Liability in Malpractice Lawsuits Involving EMTs and Paramedics

Who is on the hook when a patient sues for medical malpractice involving the emergency responders?

Emergency medical technicians (EMTs) have a tough job. Some of the most critical treatment that a patient receives occurs in the minutes after an injury or acute health crisis. That treatment can go a long way toward dictating -- either positively or negatively -- the patient's outcome. Without EMTs, surgeons would never have the opportunity to work their magic on many patients

What if an EMT makes a mistake in treating you at the scene, or what if first-responders refuse to treat you at all? Applicable laws vary by state, so whether a patient can sue an EMT or paramedic for medical malpractice may depend on where you live. In the sections that follow, we'll discuss the types of laws that affect cases for EMT malpractice as well as the types of lawsuits patients can file.

Laws Affecting EMT and Paramedic Malpractice Cases

In every medical malpractice case, the patient must prove that a defendant acted negligently. To prove medical negligence, the patient must establish a breach of a duty of care.

There are policy considerations that play a part in establishing a duty of care in cases where an EMT or paramedic may have been negligent, and states come down differently on that issue, so the standard that's in place will also differ from state to state.

The most common duty of care in these cases is the "medical standard of care." This duty requires EMTs to provide the quality of care that a similarly-skilled and knowledgeable EMT would provide in similar circumstances. Under this standard, an EMT or paramedic is liable under medical malpractice laws just as any other health care provider would be.

Another common duty of care is the "gross negligence" standard. This duty limits lawsuits to situations when the care provided by an EMT falls significantly below the level of care that a similarly-skilled EMT would provide in similar circumstances. For example, if an EMT declines to treat a patient who is suffering a severe asthma attack and is unable to breathe, that might be considered gross negligence. But if the EMT treats the patient by improperly performing a tracheotomy, that might not rise to the level of gross negligence.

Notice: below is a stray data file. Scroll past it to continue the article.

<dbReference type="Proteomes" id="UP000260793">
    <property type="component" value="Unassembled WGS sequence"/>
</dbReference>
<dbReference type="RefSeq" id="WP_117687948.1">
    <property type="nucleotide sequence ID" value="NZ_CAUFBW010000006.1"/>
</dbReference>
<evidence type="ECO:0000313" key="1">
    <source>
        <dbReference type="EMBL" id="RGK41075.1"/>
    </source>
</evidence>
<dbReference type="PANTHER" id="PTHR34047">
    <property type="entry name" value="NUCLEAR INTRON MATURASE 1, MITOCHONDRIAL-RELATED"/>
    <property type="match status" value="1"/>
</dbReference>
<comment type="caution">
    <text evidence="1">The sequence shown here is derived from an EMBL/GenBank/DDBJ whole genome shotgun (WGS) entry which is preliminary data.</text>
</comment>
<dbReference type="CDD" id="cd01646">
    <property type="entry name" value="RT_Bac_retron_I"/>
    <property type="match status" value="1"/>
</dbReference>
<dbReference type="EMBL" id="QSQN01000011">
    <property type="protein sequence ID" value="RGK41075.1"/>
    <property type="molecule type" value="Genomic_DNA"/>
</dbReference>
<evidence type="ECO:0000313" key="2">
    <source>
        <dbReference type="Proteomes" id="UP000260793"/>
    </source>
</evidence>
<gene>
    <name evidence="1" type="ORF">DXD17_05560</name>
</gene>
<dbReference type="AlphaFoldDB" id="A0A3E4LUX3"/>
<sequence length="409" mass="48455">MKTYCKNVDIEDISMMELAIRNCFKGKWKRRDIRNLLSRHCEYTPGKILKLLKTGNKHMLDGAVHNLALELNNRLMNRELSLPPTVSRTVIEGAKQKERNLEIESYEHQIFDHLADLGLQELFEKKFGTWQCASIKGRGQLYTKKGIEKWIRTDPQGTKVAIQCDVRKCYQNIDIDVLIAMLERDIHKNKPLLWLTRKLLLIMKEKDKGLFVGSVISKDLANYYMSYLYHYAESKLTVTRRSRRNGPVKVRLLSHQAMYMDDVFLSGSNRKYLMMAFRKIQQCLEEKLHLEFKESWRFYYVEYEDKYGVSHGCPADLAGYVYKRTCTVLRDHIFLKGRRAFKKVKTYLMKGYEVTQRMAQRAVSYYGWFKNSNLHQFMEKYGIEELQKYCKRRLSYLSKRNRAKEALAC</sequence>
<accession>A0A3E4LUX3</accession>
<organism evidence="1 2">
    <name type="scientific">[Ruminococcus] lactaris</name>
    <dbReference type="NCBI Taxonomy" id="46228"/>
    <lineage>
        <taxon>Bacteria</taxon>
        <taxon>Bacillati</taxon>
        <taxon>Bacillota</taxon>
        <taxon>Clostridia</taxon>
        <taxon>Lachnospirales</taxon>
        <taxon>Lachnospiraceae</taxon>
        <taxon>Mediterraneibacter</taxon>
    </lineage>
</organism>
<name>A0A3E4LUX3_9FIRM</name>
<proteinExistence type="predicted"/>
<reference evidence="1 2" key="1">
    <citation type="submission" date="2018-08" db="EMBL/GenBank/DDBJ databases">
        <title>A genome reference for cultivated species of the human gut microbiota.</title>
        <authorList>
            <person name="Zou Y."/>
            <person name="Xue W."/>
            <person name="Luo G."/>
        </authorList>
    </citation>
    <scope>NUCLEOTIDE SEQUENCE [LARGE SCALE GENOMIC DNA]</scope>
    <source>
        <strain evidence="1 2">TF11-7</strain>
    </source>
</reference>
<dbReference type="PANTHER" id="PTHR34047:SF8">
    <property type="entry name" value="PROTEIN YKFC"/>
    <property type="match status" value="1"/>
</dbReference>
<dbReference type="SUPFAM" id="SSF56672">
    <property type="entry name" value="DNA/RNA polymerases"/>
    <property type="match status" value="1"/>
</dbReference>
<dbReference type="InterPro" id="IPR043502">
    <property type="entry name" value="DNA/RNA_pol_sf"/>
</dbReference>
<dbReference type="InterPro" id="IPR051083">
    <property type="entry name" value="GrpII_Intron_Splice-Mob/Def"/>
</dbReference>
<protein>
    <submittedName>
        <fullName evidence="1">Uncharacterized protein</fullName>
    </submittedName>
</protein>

Other states limit EMT malpractice lawsuits to "willful and wanton" conduct. It is particularly difficult for patients to win in these states. In order to make a successful case, a patient must essentially show that the EMT was able to provide proper care, but made a conscious choice not to. For example, an EMT might decide not to treat a patient for discriminatory reasons. That would be considered "willful and wanton" conduct, but that kind of fact pattern is very rare, and proving the defendant's mindset in these kinds of cases is challenging at best.

Who is Liable for EMS-Related Mistakes?

If a patient is injured by an EMT’s mistake, who might a lawsuit be filed against?

Imagine a person suffers a neck injury that restricts blood flow to the brain. The person’s spouse calls 911. The ambulance takes 15 minutes to arrive, which is an unusually long time. The ambulance takes the patient to the hospital, where surgery begins almost an hour after the onset of the problem. The patient survives, but with severe brain damage. According to expert medical witnesses retained by the patient's attorney, if the surgery had started within 20 minutes of the 911 call, the patient would likely have made a full recovery.

Who should the patient sue? The 911 service is owned by the county government. The ambulance service is a private organization. So, the patient could sue the EMT as an individual, the ambulance service, the hospital, the county, or several or all of the above.

Each option presents a different type of case. In a case against a county, a patient might have to get around special immunity rules that apply to government officials. In a case against the ambulance service, the patient might have to establish that the service was responsible for all of the actions of its employees.

In this case, the patient would probably sue all potential parties because it is unclear where liability actually lies. Perhaps the 911 dispatcher gave the wrong directions to the ambulance driver. Perhaps the driver just got lost. Perhaps the hospital was unreasonably slow to prep for the surgery. Those are issues that would be sorted out over the course of the lawsuit process.

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